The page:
The unveiling of Paul Put, 67, as Uganda Cranes coach last week happened right in time for the beginning of the 2026 Fifa World Cup qualifiers.
Uganda play Guinea on November 17 and Somalia on November 21 at Stade Municipal de Berkane in Morocco. However, Put’s two-year contract as Cranes tactician ends at exactly the same time when the group matches for World Cup qualification conclude.
That is only indicative of the deliverables that Moses Magogo, the Fufa president, has set aside for him. Put arrived when Uganda is grappling with a playing style and philosophy. As head coach,he will probably have a say on what works best for Uganda depending on the players he sees even though he professed: “I am a coach who wants to play attacking football, and that is exactly what I intend to impart in The Cranes.”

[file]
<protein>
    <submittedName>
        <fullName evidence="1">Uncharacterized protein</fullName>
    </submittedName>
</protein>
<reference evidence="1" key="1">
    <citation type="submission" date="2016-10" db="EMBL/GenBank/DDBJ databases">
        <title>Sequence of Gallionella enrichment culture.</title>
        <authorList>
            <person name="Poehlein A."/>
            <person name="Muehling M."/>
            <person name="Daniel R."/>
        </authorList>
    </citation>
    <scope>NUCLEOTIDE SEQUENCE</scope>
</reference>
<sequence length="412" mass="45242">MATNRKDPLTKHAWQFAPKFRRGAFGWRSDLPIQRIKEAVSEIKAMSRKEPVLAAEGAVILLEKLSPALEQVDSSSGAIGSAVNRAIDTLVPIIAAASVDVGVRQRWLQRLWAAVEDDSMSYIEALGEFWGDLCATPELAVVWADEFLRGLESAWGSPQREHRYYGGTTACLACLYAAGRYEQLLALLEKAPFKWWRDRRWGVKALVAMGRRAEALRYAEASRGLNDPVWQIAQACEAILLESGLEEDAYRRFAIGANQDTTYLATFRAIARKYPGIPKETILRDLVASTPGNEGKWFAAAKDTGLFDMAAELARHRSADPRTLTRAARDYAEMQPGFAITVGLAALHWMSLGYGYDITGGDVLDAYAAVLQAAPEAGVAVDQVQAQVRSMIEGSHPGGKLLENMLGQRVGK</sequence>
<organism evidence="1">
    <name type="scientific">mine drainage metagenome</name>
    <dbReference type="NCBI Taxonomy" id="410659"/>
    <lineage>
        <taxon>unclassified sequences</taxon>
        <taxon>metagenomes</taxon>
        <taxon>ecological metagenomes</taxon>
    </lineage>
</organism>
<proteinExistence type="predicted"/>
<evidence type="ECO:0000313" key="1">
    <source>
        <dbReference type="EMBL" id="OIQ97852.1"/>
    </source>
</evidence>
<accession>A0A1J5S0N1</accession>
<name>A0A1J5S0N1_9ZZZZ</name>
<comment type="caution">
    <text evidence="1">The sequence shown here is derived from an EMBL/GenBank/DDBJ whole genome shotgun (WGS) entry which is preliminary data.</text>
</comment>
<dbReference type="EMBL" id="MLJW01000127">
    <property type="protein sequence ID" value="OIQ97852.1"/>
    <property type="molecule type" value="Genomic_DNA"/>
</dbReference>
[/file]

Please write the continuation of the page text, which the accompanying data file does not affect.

That should be music to the ears of many a Ugandan fan, who has decried Cranes football style, that lacked entertainment. Perhaps, picking more expressive and effective players to that effect is what Put will do. But it must result in goals being scored.
Scoring goals has proved a problem for The Cranes in the last two qualification campaigns: The 2018 World Cup qualifiers saw Cranes score only thrice in six games while the 2023 Africa Cup of Nations qualifiers only produced five goals in six games. Essentially,Put has his work cut out to make Cranes an efficient team in front of goal.
It is not clear how he will execute it, when the players he has to work with do not score freely at their clubs. But since Put is probably the most high-profile coach Fufa has hired in recent years, as he led Burkina Faso to the silver medal at the 2013 Afcon, he has the know-how to help players improve, too.
And without a doubt, he has a rich resume, having coached in European club competitions, and at high-level African clubs like USM Algiers in Algeria. So, can he ‘PUT’ his foot down and have the desired effect on Cranes?